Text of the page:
More on semicolons
Published: August 27, 2004
|Here's an extra scoop of advice on "our most sophisticated punctuation mark," the semicolon. Whether you're "semicolonically" challenged or not, one of these questions might be keeping you up at night. |
What is parataxis?
It has nothing to do with gypsy cabs. It's the rhetorical term for joining sentences, phrases or clauses without conjunctive words such as and, but or because. And this is where the semicolon comes in: Often it substitutes for these conjunctions, giving a different feel to the locution.
Instead of "Run away with me, since I need you," the paratactic "Run away with me; I need you" might be more lyrical. Or less dweeby.
Can semicolons be used within quoted dialogue?
Yes. Just as commas and dashes approximate two kinds of spoken pauses, a semicolon represents a pause somewhere between these two:
"Folks come; folks go," she answered. (Toni Morrison, Beloved)
Semicolons are used to separate long items in a series. What about one- or two-word items?
Use them if the intent is to convey significant spoken pauses. For example, when a lawyer listed one- and two-word afflictions that his client allegedly suffered, he used semicolons to create a "sympathy" pause after each one:
"[He suffered] ... headaches; vertigo; nausea; hypertension; scalp tenderness; insomnia; mood dysphoria; photosensitivity; and phonophobia." (John Cassidy, "The Misery Broker," The New Yorker, May 3, 2004)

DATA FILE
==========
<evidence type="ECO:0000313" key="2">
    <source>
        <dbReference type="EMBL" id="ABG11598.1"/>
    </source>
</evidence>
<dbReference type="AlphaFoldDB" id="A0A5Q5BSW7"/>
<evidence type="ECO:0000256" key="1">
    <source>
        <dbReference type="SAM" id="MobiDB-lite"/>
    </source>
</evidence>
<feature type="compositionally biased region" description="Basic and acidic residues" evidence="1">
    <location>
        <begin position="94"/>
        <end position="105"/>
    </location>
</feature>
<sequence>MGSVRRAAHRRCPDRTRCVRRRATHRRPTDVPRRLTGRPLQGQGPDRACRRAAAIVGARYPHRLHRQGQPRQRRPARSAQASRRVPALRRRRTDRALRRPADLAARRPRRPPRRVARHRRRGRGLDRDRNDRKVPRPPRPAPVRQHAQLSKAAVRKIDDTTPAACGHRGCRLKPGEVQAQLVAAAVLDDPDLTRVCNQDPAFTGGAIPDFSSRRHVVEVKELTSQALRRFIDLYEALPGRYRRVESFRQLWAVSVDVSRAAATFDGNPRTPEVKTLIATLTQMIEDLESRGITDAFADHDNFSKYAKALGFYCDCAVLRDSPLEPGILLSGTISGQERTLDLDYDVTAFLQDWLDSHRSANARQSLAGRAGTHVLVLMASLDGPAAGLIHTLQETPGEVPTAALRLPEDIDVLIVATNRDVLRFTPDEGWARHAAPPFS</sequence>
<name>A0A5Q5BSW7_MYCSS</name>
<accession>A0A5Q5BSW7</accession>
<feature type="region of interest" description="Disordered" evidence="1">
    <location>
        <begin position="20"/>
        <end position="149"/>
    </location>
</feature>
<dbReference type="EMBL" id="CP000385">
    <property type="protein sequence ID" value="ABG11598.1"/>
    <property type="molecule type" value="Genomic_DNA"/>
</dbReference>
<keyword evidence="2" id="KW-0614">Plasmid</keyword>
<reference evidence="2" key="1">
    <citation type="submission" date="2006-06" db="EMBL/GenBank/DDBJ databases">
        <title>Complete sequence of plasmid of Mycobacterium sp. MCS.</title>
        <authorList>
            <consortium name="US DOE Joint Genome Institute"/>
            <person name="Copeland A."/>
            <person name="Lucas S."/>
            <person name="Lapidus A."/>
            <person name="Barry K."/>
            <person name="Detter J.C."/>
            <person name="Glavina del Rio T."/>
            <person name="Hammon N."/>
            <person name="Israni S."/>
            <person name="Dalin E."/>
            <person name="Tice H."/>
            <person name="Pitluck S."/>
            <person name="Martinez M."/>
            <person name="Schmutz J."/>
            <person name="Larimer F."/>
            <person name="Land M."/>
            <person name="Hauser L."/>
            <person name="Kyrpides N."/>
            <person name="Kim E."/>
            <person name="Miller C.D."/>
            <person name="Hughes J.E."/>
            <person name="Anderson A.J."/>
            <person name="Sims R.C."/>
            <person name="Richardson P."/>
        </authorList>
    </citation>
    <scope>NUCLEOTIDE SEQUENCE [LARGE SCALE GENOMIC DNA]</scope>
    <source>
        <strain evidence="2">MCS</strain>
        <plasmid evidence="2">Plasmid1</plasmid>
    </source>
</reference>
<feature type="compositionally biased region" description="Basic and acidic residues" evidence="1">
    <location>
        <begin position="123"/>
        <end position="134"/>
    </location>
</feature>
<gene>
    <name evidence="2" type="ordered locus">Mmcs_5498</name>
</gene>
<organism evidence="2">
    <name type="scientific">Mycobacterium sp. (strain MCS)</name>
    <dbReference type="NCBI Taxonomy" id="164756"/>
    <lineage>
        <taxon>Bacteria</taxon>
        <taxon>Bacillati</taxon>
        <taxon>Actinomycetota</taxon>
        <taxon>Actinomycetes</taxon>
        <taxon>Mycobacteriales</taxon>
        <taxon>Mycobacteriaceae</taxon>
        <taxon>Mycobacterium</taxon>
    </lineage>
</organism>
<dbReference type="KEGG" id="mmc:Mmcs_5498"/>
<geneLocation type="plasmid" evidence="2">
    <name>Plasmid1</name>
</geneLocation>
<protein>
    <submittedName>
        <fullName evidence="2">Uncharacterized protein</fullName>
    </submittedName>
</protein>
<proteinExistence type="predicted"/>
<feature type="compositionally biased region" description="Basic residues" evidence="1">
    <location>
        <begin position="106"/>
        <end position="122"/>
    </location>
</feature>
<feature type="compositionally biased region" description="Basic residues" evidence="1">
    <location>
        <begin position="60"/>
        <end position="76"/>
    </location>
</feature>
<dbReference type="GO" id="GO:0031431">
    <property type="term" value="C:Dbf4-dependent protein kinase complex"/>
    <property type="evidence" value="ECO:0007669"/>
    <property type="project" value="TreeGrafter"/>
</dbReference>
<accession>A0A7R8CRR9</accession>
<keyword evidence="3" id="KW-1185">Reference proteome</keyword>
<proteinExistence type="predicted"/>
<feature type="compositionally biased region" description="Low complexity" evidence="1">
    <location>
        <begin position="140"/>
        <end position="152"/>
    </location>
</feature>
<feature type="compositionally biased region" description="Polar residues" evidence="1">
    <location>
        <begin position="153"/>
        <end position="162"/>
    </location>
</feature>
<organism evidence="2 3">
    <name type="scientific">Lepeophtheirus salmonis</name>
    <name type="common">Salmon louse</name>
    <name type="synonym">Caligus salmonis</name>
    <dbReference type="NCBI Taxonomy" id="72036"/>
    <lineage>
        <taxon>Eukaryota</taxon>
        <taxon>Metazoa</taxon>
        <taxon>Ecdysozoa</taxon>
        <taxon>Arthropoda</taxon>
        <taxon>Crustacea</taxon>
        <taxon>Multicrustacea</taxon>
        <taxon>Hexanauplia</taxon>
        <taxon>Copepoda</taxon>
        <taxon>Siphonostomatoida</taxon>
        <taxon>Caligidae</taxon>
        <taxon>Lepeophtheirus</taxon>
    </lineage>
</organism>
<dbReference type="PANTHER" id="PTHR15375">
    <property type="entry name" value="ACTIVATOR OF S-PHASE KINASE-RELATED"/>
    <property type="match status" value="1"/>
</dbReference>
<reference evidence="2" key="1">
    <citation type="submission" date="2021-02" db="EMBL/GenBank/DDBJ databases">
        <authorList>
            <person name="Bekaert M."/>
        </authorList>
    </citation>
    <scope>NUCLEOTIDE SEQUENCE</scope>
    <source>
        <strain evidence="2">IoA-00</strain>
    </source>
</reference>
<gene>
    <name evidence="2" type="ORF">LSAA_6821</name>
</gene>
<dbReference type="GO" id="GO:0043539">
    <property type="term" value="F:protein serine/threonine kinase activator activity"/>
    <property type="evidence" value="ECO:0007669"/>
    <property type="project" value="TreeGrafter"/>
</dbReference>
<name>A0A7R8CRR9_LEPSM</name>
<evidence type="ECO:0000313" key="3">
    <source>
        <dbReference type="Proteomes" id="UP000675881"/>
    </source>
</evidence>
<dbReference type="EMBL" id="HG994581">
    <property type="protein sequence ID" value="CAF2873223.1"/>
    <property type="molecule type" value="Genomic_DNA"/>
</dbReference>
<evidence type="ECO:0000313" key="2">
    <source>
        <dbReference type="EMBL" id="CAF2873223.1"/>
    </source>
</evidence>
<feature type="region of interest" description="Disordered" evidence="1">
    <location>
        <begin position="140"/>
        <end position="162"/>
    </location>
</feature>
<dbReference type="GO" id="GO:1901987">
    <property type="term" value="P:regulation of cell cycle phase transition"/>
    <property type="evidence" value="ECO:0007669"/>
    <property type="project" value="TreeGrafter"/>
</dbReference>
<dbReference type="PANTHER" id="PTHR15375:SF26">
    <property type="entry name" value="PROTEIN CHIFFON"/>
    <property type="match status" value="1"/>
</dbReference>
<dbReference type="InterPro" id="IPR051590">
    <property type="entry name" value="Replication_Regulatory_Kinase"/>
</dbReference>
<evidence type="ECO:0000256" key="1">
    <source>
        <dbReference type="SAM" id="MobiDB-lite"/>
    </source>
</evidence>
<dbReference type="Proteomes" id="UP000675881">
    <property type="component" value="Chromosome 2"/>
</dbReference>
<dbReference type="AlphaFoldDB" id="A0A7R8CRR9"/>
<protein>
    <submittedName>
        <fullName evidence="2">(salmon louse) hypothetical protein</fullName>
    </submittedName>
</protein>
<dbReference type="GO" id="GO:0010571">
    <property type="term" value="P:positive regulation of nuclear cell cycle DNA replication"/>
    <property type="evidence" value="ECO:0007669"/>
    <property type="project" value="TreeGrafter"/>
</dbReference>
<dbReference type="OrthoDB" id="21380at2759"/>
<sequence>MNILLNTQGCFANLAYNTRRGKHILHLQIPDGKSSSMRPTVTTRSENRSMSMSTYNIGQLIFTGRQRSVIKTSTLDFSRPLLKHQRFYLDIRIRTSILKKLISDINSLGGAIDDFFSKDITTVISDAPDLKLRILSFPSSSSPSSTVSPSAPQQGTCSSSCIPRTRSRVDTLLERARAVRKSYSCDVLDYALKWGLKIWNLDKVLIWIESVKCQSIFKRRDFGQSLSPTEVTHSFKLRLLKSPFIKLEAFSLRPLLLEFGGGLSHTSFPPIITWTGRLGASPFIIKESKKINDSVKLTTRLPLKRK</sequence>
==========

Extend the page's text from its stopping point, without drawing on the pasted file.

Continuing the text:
When semicolons are used to separate items in a series, can a comma be used before the last item?
Yes -- use either a semicolon or a comma there, but be consistent. Wilson Follett (Modern American Usage) preferred a semicolon before the last item, but later authorities cite a trend toward commas. Just be sure that clarity isn't lost:
"She tried switching computers; she wrote by hand; she dictated to a recorder, and she prayed to her muse. Nothing helped."
Semicolons often substitute for a conjunction. So can a semicolon be used between two sentences joined by a conjunction such as and or but?
Yes. If Wordsworth (among thousands of others) can do it, so can you:
"The Child is the Father of the Man;
And I could wish my days to be
Bound each to each by natural piety."
Common uses for this pattern include: pause-and-continuity between a line of poetry and the sentence beginning the next line; and sentences that pick up the flow after a long sentence or complicated sentence:
"All right, I'd yea, yea and oui, oui and si, si and see, see them too; and I'd walk around in their guts with hobnailed boots." (Ralph Ellison, Invisible Man)
Where does the semicolon go in relation to quote marks and parentheses?
Outside the marks:
"She told me, 'Forget semicolons and get a life'; I didn't answer."
"She told me to forget semicolons and get a life (in so many words); I wish I'd said something."
What are some special (optional) uses of the semicolon?
1) To set up sarcastic phrases with a loose that or this:
"To thine own self be true"; that and three bucks will get you a cup of coffee.
2) Before introductory words like namely and specifically:
"We encourage a course of therapy for you; namely, get a job."
3) Between echoing statements, especially brief ones:
"A writer proposes; an editor disposes."
Do semicolons figure in American history?
They abound in historic documents. In the last paragraph of "The Declaration of Independence," for example, semicolons appear like canon shots to underscore the revolutionary claims:
"... That these United Colonies are, and of Right ought to be Free and Independent States; that they are Absolved from all Allegiance to the British Crown, and that all political connection between them and the State of Great Britain, is and ought to be totally dissolved; and that as Free and Independent States, they have full Power to levy War, conclude Peace, contract Alliances, establish Commerce, and to do all other Acts and Things which Independent States may of right do. ..."
--Posted Aug. 27, 2004